Journal Article

Vindoline Formation in Shoot Cultures of <i>Catharanthus roseus</i> is Synchronously Activated with Morphogenesis Through the Last Biosynthetic Step

Freddy Campos-Tamayo, Elizabeta Hernández-Domínguez and Felipe Vázquez-Flota

in Annals of Botany

Published on behalf of The Annals of Botany Company

Volume 102, issue 3, pages 409-415
Published in print September 2008 | ISSN: 0305-7364
Published online June 2008 | e-ISSN: 1095-8290 | DOI: http://dx.doi.org/10.1093/aob/mcn108
Vindoline Formation in Shoot Cultures of Catharanthus roseus is Synchronously Activated with Morphogenesis Through the Last Biosynthetic Step

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  • Ecology and Conservation
  • Evolutionary Biology
  • Plant Sciences and Forestry

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Background and Aims

The Madagascar periwinkle (Catharanthus roseus) produces the monoterpenoid alkaloid vindoline, which requires a specialized cell organization present only in the aerial tissues. Vindoline content can be affected by photoperiod and this effect seems to be associated with the morphogenetic capacity of branches; this association formed the basis of the study reported here.

Methods

Vindoline-producing in vitro shoot cultures were exposed either to continuous light or a 16-h photoperiod regime. New plantlet formation and alkaloid biosynthesis were analysed throughout a culture cycle.

Key Results

In cultures under the photoperiod, the formation of new plantlets occurred in a more synchronized fashion as compared to those under continuous light. The accumulation of vindoline in cultures under the photoperiod occurred in co-ordination with plantlet formation, in constrast to cultures under continuous light, and coincided with a peak of activity of deacetylvindoline acetyl CoA acetyltransferase (DAT), the enzyme that catalyses the last step in vindoline biosynthesis. When new plantlet formation was blocked in cultures under the photoperiod by treatment with phytoregulators, vindoline synthesis was also reduced via an effect on DAT activity. No association between plantlet formation and other biosynthetic enzymes, such as tryptophan decarboxylase (TDC) and deacetoxyvindoline 4-hydroxylase (D4H), was found. Effects of light treatment on vindoline synthesis were not mediated by ORCA-3 proteins (which are involved in the induction of alkaloid synthesis in response to elicitation), suggesting that the presence of a different set of regulatory proteins.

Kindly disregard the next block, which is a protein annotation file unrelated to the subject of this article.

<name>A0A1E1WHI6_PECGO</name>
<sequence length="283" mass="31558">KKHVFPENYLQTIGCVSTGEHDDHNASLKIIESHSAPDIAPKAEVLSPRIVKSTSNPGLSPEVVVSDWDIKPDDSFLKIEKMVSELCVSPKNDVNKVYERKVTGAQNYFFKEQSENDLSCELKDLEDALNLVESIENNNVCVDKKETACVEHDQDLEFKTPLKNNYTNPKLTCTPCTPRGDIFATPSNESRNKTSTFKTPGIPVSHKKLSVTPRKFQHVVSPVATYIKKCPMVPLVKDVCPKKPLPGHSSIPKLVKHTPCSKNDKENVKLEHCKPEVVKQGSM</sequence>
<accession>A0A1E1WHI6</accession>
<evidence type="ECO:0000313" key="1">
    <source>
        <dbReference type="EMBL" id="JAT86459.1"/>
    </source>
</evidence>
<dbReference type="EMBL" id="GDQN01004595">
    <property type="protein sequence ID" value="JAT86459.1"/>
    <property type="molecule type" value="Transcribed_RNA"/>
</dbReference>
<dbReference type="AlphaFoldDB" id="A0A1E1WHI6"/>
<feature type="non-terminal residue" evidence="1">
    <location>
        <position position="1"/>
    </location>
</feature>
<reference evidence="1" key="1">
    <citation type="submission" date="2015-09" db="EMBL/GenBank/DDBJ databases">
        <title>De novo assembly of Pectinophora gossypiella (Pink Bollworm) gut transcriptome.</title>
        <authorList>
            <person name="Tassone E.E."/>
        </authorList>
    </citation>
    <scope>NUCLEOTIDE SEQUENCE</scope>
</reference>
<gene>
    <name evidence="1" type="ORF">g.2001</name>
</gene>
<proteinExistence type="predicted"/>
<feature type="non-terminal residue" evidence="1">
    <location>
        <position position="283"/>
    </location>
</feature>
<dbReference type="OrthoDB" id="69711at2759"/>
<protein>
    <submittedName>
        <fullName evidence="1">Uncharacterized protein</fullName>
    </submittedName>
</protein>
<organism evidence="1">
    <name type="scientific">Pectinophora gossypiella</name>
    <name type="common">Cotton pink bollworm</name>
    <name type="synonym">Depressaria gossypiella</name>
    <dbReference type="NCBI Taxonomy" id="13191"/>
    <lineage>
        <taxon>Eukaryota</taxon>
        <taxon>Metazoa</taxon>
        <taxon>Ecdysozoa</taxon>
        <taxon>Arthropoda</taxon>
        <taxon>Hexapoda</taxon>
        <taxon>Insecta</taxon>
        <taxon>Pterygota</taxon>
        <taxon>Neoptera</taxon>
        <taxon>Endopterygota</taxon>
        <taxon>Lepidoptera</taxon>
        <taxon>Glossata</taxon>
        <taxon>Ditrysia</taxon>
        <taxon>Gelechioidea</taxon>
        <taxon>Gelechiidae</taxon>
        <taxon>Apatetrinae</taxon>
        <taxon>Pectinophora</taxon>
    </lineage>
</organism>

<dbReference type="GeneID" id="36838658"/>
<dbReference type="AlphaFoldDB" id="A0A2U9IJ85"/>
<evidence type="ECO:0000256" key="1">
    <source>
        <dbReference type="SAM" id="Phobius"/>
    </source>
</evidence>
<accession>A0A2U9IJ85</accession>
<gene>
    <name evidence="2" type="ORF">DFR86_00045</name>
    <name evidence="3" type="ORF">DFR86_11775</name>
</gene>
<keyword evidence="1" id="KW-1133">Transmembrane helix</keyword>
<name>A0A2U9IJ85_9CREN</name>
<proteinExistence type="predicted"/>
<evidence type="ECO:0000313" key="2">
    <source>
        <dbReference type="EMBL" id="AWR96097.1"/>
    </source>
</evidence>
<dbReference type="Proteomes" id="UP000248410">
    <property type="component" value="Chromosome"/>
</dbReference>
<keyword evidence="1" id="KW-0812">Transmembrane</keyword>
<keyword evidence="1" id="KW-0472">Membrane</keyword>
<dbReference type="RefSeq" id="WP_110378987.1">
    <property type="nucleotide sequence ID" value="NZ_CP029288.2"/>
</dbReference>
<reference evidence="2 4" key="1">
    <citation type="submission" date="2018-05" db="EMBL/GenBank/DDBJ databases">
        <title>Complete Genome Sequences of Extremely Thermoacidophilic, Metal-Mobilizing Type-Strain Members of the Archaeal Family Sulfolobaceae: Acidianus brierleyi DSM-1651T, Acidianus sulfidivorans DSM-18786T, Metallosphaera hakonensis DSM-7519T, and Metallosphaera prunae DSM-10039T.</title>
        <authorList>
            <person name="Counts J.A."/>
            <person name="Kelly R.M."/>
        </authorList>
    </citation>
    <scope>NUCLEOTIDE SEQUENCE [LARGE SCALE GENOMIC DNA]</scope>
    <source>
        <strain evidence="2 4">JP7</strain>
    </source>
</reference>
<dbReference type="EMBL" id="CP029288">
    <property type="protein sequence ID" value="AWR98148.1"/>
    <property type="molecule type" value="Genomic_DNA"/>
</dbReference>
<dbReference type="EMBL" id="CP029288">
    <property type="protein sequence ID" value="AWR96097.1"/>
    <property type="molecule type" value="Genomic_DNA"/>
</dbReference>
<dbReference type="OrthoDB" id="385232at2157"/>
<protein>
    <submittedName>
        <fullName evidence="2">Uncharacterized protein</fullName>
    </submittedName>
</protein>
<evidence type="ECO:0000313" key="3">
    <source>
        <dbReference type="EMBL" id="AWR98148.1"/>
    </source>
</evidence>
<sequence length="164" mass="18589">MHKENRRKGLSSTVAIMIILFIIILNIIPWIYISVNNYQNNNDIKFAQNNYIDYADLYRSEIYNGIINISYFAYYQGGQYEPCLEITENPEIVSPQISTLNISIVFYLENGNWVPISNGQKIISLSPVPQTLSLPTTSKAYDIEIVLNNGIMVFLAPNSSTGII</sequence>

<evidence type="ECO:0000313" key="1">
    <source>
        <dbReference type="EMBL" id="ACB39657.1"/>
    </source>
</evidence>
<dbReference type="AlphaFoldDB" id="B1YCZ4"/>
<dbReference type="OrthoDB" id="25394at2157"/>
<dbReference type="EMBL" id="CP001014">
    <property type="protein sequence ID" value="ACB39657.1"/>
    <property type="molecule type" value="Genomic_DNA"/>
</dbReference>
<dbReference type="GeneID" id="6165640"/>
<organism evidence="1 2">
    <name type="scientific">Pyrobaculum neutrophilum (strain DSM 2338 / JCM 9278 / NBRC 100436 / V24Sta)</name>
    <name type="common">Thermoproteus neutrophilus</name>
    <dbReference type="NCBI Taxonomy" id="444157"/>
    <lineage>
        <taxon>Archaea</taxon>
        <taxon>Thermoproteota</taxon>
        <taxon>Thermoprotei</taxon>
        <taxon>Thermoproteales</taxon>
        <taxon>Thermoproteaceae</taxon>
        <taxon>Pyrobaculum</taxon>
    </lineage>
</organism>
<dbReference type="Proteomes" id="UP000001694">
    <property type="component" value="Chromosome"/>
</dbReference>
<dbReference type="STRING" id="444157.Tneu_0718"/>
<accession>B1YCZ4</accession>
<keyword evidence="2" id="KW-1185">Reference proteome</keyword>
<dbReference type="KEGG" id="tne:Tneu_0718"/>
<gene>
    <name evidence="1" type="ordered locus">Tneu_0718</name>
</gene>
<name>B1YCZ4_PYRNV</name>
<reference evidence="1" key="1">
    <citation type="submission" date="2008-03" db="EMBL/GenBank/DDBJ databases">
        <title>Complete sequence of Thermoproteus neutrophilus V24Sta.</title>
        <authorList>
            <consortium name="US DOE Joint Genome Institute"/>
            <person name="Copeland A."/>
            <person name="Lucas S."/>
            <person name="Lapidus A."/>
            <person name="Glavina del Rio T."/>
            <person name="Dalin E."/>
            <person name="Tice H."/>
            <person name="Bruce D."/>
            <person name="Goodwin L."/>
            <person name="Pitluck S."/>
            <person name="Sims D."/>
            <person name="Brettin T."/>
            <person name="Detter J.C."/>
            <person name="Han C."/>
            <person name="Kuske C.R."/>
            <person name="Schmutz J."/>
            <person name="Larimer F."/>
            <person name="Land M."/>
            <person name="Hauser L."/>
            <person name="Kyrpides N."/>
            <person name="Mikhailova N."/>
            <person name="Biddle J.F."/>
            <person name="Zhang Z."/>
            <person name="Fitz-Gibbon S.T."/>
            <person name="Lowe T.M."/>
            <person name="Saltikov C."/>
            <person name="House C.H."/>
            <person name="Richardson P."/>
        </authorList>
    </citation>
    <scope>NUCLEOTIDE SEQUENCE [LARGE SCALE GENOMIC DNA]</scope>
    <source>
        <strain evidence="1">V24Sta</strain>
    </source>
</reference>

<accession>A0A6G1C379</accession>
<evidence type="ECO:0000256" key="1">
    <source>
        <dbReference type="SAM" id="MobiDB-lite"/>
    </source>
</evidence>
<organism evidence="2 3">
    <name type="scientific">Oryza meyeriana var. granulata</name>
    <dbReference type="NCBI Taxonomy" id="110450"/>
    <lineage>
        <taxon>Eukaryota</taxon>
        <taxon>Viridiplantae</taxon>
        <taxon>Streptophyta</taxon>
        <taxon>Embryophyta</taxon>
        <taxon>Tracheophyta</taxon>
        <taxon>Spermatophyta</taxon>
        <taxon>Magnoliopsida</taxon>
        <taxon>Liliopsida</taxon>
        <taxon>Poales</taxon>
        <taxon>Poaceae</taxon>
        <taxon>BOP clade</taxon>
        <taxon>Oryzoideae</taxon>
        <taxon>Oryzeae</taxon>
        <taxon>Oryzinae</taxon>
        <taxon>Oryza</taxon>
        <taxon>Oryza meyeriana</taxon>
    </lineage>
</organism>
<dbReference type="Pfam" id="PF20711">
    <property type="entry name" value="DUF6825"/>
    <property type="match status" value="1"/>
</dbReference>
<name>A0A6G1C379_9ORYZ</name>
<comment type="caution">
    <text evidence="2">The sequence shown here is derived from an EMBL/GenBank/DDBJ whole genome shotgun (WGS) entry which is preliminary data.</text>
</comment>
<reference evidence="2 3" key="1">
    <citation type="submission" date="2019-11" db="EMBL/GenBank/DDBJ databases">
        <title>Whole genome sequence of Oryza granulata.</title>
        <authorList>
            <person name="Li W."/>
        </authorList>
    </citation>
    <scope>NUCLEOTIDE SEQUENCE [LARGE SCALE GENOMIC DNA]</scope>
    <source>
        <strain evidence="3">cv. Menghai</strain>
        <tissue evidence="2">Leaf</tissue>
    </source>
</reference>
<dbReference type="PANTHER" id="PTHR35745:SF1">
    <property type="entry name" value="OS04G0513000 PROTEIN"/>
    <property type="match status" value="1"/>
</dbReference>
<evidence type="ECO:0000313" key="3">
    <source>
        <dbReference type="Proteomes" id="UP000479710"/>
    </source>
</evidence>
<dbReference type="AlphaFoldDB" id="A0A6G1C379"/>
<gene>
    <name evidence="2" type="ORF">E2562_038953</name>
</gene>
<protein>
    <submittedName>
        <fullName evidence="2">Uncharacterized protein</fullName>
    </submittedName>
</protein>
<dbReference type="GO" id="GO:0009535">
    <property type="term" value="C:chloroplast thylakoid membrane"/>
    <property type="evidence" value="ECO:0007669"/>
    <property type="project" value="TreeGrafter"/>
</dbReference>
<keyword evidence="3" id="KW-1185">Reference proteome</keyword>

Conclusions

The data suggest that vindoline biosynthesis is associated with morphogenesis in shoot cultures of C. roseus.

Keywords: Catharanthus roseus; deacetylvindoline acetyl CoA acetyltransferase; DAT; in vitro shoot cultures; morphogenesis; vindoline

Journal Article.  4372 words.  Illustrated.

Subjects: Ecology and Conservation ; Evolutionary Biology ; Plant Sciences and Forestry

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